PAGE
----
} else {
// the file name has no extension. So, just append the level
// at the end.
newFileName = fn + HIPHEN + level;
}
return logFile.getParent() + File.separator + newFileName;
}
return null;
}
}

log4j.properties file

log4j.rootLogger = DEBUG, fileout
log4j.appender.fileout = com.veerasundar.log4j.LogLevelFilterFileAppender
log4j.appender.fileout.layout.ConversionPattern = %d{ABSOLUTE} %5p %c - %m%n
log4j.appender.fileout.layout = org.apache.log4j.PatternLayout
log4j.appender.fileout.File = C:/vraa/temp/logs.log

Lets test our code

package com.veerasundar.log4j;

import org.apache.log4j.Logger;

public class Log4jDemo {

private static final Logger logger = Logger.getLogger(Log4jDemo.class);

public static void main(String args[]) {
logger.debug("This is a debug message");
logger.info("This is a information message");
logger.warn("This is a warning message");
logger.error("This is an error message");
logger.fatal("This is a fatal message");
logger.debug("This is another debug message");
logger.info("This is another information message");
logger.warn("This is another warning message");
logger.error("This is another error message");
logger.fatal("This is another fatal message");
}
}

 Download the Source code

From http://veerasundar.com/blog/2011/05/log4j-tutorial-writing-different-log-levels-in-different-log-files/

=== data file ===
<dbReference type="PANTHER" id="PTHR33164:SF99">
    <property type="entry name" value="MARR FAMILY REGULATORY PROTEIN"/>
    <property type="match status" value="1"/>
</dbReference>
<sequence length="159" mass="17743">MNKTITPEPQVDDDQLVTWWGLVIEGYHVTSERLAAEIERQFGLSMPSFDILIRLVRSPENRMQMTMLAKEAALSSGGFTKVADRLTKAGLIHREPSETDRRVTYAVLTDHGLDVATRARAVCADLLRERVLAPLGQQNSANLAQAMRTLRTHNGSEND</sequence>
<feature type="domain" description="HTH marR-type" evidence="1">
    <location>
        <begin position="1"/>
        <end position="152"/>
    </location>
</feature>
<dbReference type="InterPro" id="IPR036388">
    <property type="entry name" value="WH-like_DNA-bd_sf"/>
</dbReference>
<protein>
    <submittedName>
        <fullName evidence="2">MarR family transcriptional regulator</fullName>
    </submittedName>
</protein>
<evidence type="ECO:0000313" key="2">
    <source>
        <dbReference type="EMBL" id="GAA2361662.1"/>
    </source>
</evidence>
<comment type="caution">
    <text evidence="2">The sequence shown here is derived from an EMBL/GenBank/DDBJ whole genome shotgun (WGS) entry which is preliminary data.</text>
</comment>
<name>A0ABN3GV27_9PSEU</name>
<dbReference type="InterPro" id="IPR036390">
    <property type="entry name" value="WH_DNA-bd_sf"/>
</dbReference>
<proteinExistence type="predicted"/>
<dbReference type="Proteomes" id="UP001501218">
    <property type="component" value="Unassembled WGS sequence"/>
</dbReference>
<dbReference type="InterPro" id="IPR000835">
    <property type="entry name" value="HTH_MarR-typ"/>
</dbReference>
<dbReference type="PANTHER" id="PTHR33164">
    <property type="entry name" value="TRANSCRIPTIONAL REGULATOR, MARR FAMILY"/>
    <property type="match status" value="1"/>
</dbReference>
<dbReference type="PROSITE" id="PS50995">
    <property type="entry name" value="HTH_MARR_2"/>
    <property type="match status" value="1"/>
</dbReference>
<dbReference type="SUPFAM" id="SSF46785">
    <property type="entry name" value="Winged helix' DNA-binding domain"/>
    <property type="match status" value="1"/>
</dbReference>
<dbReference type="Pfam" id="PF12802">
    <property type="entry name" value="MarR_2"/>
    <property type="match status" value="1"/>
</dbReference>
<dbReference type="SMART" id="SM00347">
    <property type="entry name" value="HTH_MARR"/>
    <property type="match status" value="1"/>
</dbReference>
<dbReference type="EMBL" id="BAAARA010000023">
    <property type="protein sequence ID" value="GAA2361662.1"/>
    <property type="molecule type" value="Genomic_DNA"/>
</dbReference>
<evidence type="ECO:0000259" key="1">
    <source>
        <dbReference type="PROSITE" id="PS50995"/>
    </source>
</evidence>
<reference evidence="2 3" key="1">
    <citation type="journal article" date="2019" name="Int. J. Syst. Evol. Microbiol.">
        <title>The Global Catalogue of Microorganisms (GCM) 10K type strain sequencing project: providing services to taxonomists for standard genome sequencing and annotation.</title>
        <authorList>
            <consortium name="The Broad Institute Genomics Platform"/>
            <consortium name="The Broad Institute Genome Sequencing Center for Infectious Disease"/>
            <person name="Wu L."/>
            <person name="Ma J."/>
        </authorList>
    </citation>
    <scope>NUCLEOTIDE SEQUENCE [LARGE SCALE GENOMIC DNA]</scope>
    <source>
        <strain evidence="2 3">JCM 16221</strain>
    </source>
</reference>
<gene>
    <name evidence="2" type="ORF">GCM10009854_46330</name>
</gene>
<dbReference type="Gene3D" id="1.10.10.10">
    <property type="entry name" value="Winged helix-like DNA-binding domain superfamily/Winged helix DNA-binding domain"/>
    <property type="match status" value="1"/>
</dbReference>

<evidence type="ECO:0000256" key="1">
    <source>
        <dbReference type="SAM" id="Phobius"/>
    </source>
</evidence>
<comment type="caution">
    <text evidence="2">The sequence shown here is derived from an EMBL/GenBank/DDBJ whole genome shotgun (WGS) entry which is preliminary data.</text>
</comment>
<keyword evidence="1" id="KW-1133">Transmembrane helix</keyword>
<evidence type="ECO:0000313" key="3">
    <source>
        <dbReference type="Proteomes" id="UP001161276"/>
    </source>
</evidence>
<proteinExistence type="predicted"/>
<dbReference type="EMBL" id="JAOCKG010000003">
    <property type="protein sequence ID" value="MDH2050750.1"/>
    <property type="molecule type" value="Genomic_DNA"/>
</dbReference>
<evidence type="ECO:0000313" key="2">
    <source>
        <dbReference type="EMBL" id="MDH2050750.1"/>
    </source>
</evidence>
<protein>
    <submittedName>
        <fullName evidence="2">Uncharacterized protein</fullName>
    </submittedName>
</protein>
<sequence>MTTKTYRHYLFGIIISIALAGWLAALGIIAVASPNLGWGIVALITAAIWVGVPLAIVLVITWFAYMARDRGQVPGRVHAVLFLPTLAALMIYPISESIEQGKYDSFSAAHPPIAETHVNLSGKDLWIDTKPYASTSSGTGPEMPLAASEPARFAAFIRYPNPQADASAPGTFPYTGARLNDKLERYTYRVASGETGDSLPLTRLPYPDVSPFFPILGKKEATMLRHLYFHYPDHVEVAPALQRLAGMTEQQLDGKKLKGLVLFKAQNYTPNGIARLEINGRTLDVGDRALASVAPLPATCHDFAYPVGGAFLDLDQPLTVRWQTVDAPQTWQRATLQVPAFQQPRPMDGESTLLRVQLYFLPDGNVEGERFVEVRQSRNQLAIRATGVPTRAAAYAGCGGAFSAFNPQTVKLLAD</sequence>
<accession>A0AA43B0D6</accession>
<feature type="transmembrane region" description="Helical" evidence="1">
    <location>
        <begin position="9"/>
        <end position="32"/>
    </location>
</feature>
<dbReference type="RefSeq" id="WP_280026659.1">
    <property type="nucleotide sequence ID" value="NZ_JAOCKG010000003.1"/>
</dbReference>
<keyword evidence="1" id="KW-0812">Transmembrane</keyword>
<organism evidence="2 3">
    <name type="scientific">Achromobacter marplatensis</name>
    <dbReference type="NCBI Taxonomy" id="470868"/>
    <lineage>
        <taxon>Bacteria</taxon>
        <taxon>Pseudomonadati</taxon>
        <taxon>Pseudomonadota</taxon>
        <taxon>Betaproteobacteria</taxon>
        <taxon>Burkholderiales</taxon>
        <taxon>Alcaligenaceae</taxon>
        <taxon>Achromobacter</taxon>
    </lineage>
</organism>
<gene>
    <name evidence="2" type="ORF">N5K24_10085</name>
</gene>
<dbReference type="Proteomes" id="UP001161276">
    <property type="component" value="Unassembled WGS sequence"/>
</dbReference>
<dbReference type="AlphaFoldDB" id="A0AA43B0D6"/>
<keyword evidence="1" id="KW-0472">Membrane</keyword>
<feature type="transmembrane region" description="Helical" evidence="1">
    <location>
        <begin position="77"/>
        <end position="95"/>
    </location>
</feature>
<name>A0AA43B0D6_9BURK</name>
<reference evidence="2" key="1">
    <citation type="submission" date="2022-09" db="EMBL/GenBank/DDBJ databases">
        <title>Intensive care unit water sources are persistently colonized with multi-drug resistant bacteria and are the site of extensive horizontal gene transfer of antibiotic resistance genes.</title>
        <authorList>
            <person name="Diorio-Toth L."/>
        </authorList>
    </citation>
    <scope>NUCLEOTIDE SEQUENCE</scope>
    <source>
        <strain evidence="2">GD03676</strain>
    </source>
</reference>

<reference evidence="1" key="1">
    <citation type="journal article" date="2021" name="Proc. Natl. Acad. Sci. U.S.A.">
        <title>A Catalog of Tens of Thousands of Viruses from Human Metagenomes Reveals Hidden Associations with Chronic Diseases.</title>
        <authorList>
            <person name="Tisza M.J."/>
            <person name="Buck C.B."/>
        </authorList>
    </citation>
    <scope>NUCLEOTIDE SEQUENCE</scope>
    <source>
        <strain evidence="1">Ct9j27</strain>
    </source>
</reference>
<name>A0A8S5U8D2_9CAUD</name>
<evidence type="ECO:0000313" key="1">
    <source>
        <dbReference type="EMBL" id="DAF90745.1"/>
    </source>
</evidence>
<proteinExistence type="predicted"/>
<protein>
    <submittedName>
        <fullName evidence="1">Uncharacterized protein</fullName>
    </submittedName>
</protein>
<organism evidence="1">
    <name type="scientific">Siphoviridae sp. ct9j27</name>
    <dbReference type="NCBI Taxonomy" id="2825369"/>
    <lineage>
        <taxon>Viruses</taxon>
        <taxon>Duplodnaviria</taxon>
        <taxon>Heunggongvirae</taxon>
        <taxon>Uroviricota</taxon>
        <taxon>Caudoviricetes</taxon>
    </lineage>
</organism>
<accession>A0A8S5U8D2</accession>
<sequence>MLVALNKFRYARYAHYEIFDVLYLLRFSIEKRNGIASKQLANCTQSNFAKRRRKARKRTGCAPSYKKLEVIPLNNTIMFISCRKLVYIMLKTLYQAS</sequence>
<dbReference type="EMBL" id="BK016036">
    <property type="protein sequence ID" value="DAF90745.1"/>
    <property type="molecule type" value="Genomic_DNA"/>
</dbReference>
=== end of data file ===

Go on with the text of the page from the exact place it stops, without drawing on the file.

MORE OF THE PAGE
Published at DZone with permission of Veera Sundar, author and DZone MVB.

(Note: Opinions expressed in this article and its replies are the opinions of their respective authors and not those of DZone, Inc.)

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Comments

Abhishek Chavan replied on Thu, 2011/05/19 - 2:06am

Doesn't Log4j already provide such functionality to write fifferent Status messages to different files?

Paul Etherington replied on Thu, 2011/05/19 - 2:21am

The first thing to say is that I'd question the use case a bit further. I can't see why you'd want INFO level messages in a file without ERROR (etc) level to give you the full context. It smells like either you're using the log levels for a purpose other than you intended, or your logging strategy is unusual. I have seen in the past a requirement to have different log levels AND ABOVE in different files. i.e. ERROR and above to one file, INFO and above to another. This means the ERROR file can be monitored and an alarm triggered on a change of size, whereas the INFO file can then be used to diagnose the problem. In log4j, I believe this is achievable through using multiple appenders and the Threshold parameter. If the original requirement is correct (i.e. my smells are unjustified), then I think you can still achieve the same result by using multiple appenders. The code would be a lot simpler (no need to store/retrieve filenames), at the cost of more configuration.

Mladen Girazovski replied on Thu, 2011/05/19 - 5:30am in response to: Abhishek Chavan

Yes, log4j provides this funcionality out of the box, solely by configuration, no need to write your own appenders at all.

log4j has a successor, logback, which includes several improvements, check it out: http://logback.qos.ch/

Jagannathan Asokan replied on Thu, 2011/05/19 - 8:47am

One can use Apache Chainsaw or Mindtree Insight for analysing the log files!

Emma Watson replied on Fri, 2012/03/30 - 12:26pm

There has been no real development on Log4j in the last 4-5 years. Slf4J (created by the same guy as Log4J) is effectively Log4J 2.